I am new to utilizing Nami tools and sharing my personal experiences. I just testing the waters here and I am intrigued by the poasts. I think relationships is a very tough area for Bipolar people because it is very heartbreaking to find out the person you love never has been for you. Dealing with the pressures of this reality, coping with the hurt of betrayal, and the deception of professionals is upsetting to anyone. But being bipolar makes it hard to not take this to an emotional extreme. Sometimes your loved ones feel like you are emotionally draining them. When you're rightfully upset so use positive optimistic channels as an outlet... I am following the professional advice of respected official to participate in Nami associations. I believe personally, you both have made a strong good step. I hope that it works out in your health, relationships, and other lawful pursuits of life and liberty.

Anonymous said...

During a depressive episode, my ex-husband told me how it was convenient that I had "chosen" to have it during summer vacation and asked me how long I "planned" for it to last. He then asked me if I'd ever have another episode. We'd been married over five years at the time. Some people never get it. Hence, one of the reasons he is an ex-husband. My boyfriend takes medication for depression and has a few other health issues, so he understood right from the beginning of our relationship.

Anonymous said...

Well, I feel for your x-husband. I have been married 40 years and, believe me when I say, there are 'still' times when I 'still' "Don't Get it". At times I still have difficulty understanding why she doesn't "just shake it off". Logic always seems to fail me. But I am still here and so is she....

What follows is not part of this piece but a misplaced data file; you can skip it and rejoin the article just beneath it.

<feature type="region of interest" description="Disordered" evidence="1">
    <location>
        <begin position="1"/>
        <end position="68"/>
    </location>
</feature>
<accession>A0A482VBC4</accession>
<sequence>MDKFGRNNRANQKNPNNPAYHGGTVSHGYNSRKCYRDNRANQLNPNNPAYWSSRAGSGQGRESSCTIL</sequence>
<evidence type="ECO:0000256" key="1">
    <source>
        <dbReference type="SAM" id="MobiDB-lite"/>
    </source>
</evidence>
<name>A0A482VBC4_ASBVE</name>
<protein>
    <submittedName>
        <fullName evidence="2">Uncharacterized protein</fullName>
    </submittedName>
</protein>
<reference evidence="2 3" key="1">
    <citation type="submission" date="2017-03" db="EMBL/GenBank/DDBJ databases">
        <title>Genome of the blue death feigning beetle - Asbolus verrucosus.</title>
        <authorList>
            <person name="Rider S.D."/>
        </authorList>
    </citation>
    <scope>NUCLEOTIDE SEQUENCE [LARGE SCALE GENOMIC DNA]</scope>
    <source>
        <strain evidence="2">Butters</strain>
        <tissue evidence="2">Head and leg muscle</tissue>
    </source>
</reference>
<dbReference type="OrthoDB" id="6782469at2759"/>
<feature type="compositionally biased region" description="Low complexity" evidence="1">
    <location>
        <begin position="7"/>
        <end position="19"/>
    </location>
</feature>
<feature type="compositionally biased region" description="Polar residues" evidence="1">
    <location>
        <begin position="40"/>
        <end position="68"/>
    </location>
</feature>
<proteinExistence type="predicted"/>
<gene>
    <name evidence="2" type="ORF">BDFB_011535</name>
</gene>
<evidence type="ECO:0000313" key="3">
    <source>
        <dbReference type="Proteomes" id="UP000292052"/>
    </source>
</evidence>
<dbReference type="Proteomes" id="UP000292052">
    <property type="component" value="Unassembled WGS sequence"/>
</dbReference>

We have managed many good days, and some berry bad.

Anonymous said...

I was compassionate about my boyfriends condition. He was diagnosed schizoaffective. I tried my best in every way to support him with positivity but it didn't work. He is very abusive and it was destroying me. I finally had to get a restraining order on him because he is very unpredictable. He claims he does not have anything wrong with him and he refuses to take his medication. We live right next to each other and because I reached a limit, I had to move out of my home. He gets irrational and extremely nasty. I don't knowI was becoming a nervous wreck and there is no help. Legal agencies just tell me that they can't force him to take medication. I don't know what to do and we have a baby on the way. I'm now afraid he will hurt me or the baby...either now or later. I still love him, but I can't be with him until he finally decides to treat his condition. He's in denial for sure.

Anonymous said...

I have a one time fiance now family friend that has battled schizophrenia later redefined as schitzoaffective disorder since he was 21. We met in college when he was almost 30. At 50, he has learned that acceptance of his mental health recovery is a matter of survival but this brain disease has destroyed our solid chances of ever marrying, him finishing school and now for him to live independent in the community in the foreseeable future. With both of his parents gone, I am one of the last safe links to his medical history and my advocacy last year got him back on Cloziril. We never had a a child but your choice to move further away is, to my guess, the safest choice. Again, you are in my thoughts and remember you are not alone in this struggle.